Omohundro Institute of Early American History & Culture

Leading Early American Scholarship Since 1943


Uncommon Sense

The following is from the Uncommon Sense archives. It first appeared in the Winter/Spring 2002 issue, no. 114.

From Classroom to Concert Hall: Timothy Breen’s Essay Becomes an Opera

Imagine this: you’re a scholar of early American history, and you’ve just finished delivering a lecture about an obscure eighteenth-century slave named Arthur. You expect polite applause and queries from a few eager graduate students. Instead, a tall, distinguished gentlemen approaches you and says, “I was very moved by Arthur’s story. I’d like to turn it into a full-length opera.“

Thus began Timothy H. Breen’s amazing journey from classroom to concert hall. Breen, who is William Smith Mason Professor of American History at Northwestern University, presented his lecture on Arthur back in the early 1990s at the National Humanities Center in the Research Triangle, North Carolina. A later version of Arthur’s story appeared as an essay, “Making History: The Force of Public Opinion in the Last Years of Slavery in Revolutionary Massachusetts,“ in Through a Glass Darkly: Reflections on Personal Identity in Early America, edited by Ronald Hoffman, Mechal Sobel, and Fredrika J. Teute and published by the University of North Carolina Press for the Institute. The distinguished gentlemen was renowned African-American composer T. J. Anderson, a longtime faculty member and chair of the music department at Tufts University.

Arthur’s biography is indeed compelling. Described by Professor Breen as “rambunctious, frisky, charming,“ Arthur was born in 1747 and grew up near Worcester, Massachusetts. He lived a life of petty crime, sold from master to master, developing “an insatiable taste for freedom and adventure.“ Despite many episodes of running away and escaping from jail, Arthur inevitably returned home.

Finally Arthur was charged with rape-wrongly, Professor Breen believes-and hanged before a crowd of thousands. His jailhouse confessions, “The Life, and Dying Speech of Arthur, a Negro Man,“ were published as a broadside in 1768. By putting the issue of slavery directly before the people, reinforcing their uneasiness about the institution, “Arthur was part of the story of the end of slavery in Massachusetts,“ says Professor Breen.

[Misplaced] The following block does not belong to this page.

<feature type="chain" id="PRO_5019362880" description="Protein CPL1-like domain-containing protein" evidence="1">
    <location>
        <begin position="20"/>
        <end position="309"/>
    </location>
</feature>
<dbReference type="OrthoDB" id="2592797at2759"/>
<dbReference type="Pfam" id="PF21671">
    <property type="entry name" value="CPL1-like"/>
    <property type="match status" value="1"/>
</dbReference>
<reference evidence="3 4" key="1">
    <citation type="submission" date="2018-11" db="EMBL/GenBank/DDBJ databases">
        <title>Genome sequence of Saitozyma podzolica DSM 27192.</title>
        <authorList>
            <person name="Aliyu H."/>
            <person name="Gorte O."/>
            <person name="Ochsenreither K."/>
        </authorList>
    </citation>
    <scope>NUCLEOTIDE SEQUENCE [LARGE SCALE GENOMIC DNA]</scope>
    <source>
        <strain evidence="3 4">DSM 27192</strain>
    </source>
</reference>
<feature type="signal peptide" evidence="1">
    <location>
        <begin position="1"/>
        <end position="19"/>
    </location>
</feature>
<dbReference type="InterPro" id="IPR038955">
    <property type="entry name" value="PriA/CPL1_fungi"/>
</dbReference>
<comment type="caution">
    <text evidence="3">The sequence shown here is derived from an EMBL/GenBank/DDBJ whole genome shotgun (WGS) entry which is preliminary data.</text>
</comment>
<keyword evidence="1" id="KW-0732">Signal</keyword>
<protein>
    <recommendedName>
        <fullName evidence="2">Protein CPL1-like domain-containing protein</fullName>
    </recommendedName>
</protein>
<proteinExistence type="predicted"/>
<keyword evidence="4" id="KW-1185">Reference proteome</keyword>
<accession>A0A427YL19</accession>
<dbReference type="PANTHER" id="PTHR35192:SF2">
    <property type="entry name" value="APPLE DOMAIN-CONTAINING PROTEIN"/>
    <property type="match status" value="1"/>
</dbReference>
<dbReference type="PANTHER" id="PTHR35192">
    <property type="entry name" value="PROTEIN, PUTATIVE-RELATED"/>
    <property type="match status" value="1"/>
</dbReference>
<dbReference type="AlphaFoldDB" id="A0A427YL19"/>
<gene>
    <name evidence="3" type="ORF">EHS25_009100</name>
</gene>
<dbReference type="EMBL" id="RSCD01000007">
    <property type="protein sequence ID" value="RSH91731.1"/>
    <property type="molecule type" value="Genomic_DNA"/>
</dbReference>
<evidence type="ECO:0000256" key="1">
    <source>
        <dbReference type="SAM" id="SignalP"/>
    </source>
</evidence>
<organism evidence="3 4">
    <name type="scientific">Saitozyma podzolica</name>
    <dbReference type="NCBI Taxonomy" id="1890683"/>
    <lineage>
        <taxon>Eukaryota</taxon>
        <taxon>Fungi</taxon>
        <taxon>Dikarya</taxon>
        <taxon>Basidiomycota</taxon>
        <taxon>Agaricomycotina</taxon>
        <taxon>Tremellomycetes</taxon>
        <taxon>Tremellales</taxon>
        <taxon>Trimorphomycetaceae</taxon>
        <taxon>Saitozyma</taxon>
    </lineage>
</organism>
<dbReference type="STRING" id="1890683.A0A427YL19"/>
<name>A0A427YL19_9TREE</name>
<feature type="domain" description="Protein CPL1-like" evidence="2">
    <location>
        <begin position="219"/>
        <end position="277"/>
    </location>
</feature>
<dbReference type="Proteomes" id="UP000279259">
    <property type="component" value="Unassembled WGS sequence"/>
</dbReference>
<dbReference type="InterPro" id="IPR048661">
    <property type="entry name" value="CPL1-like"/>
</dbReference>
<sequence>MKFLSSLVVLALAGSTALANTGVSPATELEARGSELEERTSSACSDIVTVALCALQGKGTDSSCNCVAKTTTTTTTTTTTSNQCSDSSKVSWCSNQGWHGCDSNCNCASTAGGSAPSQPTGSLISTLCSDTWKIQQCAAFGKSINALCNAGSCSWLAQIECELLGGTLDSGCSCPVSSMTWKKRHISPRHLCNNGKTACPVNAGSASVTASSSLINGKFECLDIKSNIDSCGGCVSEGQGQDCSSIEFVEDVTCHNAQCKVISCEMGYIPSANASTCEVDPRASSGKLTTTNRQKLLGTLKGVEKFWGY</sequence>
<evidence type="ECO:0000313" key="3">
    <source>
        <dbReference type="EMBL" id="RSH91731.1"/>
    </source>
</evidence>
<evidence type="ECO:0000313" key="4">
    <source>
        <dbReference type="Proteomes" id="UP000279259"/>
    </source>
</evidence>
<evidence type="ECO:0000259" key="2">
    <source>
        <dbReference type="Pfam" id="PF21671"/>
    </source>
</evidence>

But why an opera? As T. J. Anderson explains, the focus of most modern opera has traveled far from the heroic, larger-than-life tales of Tristan and Turandot, reflecting a general trend in the arts as well as history. “We’ve been moving away from the glamorous in music to the little people,“ he says. “Arthur’s sense of life and his demand for freedom permeates everything he does-it makes him a marvelous figure for an opera.“

Coming from two widely different perspectives, Professors Breen and Anderson both recognized Arthur as an active agent in history, a forgotten slave who’d long been denied that agency.

Anderson wanted to begin the composition process with the libretto. He called on a colleague, who recommended Yusef Komunyakaa, a Pulitzer Prize-winning poet and professor of creative writing at Princeton University. Although familiar with Anderson’s earlier opera, “Soldier Boy, Soldier,“ about a Vietnam veteran, Komunyakaa had never before written a libretto. For Anderson, however, Komunyakaa’s poetry “is the closest thing to song. The poetic sound of words is more important than someone who’s written 20 librettos.“

As for Professor Breen, he notes that colleagues expressed initial skepticism. “People said to me, ’Look, when he goes to work on this, he’s going to make changes in the story. Doesn’t that bother you?’“ Breen says, “It bothered me not at all. I didn’t see it as an assault on truth.“

Breen, Anderson, and Komunyakaa engaged in a close and fruitful collaboration to weave Arthur’s life into art. “These men have taken me on as a full partner,“ Breen says, noting their many exchanges and discussions over several years. Anderson then set to work putting words to music. Professor Breen calls Anderson, “one of the most boldly experimental minds in music today. Each piece he writes pushes the envelope.“

The final result of many years’ work is the opera “Slipknot,“ commissioned by the Northwestern University School of Music, with the enthusiastic support of Dean Bernard J. Dobroski. The title, of course, has multiple meanings-Arthur’s attempts to slip from the cultural knot that bound him, and his eventual punishment by the hangman’s noose.

The opera is in two acts, scored for orchestra and electronic synthesizer. The role of Arthur is to be sung by a baritone; there will be a chorus made up of Arthur’s fellow citizens-slaves and their masters, poor whites, Mashpee Indians. The production will be performed in workshops this spring, with the goal of a full-scale production at Northwestern in the fall of 2002.

For Professor Breen, it’s an unimagined experience, one that offers a chance to bring history to an entire new audience. “I’ve never been part of anything like this before. It’s developed into a wonderful celebration of people.“

Sara K. Piccini